The latter half of 1969 was a time of great turmoil in this country: civil rights issues were coming to a boil, Vietnam had proven to be a costly and foolhardy intervention, and the youth were in open revolt against the establishment culture of post-WWII America.
Still, two things occurred during that period of time that transformed the very fabric of our society, and how we percieve ourselves and our fellow voyagers on Starship Earth. The first was the Apollo 11 moon landing, which transfixed the entire planet. The second was the launch of Sesame Street, which would go on to transform the nature of – and our attitudes toward – television programming created for children.
"Sesame Street changed the landscape of children's media at a time when television was viewed as a 'vast wasteland' and transformed a medium that strongly appealed to children into a source for knowledge and social development for our youngest citizens."
– Lloyd Morrisett Jr., Co-Founder, Sesame Street
Sesame Street presented quality, educational television for children in a way that had never been attempted before. Animation, "muppets," songs, and lessons came together in a way that transfixed America's youth, and made learning a ton of fun in the process.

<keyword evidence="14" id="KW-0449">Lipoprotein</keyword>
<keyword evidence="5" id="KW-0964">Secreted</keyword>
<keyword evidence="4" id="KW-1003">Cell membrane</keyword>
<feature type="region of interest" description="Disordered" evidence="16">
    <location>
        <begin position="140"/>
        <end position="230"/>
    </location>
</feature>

The United States Library of Congress is commemorating its half-century of television excellence by preserving nearly 4,500 episodes of the iconic children's show – now residing at a new zip code at cable giant HBO.
But why take our word for it? Here's the news straight from the source itself:
As Sesame Street begins to mark its 50th anniversary, the American Archive of Public Broadcasting (AAPB), a collaboration between the Library of Congress and the WGBH Educational Foundation, has announced that Sesame Workshop has donated a collection of digitized episodes from the past 50 years of Sesame Street, to be preserved for posterity.
Over the next year, nearly 4,500 episodes from the first 49 seasons of the iconic children's television program will be incorporated into the AAPB's extensive archive of public media from across the United States. The Sesame Street collection will be available to view on-site at the Library of Congress in Washington, D.C. and by appointment at WGBH in Boston.
That's over four thousand hours of Sesame Street, ranging from Big Bird learning about death when Mr. Hooper passed away to Grover teaching kids about "near" and "far" – while nearly exhausting himself in the process (and here's a look at Grover giving that skit a 2019 upgrade):
We're honored that Sesame Workshop has entrusted the preservation of their decades of work to the American Archive of Public Broadcasting. To this day, Sesame Street is a key part of our national educational, television and public broadcasting landscape. I hope that everyone whose lives were touched by Sesame Street will visit the Library and WGBH to experience this historic collection.
– Carla Hayden, Library of Congress
Knowing that Monsterpiece Theater will be preserved for all of time has me a little teary-eyed, because that right there is some of the best television ever crafted. We're happy to see this honor bestowed upon such a venerable institution – let us know about some of your favorite Sesame Street memories in the comments below!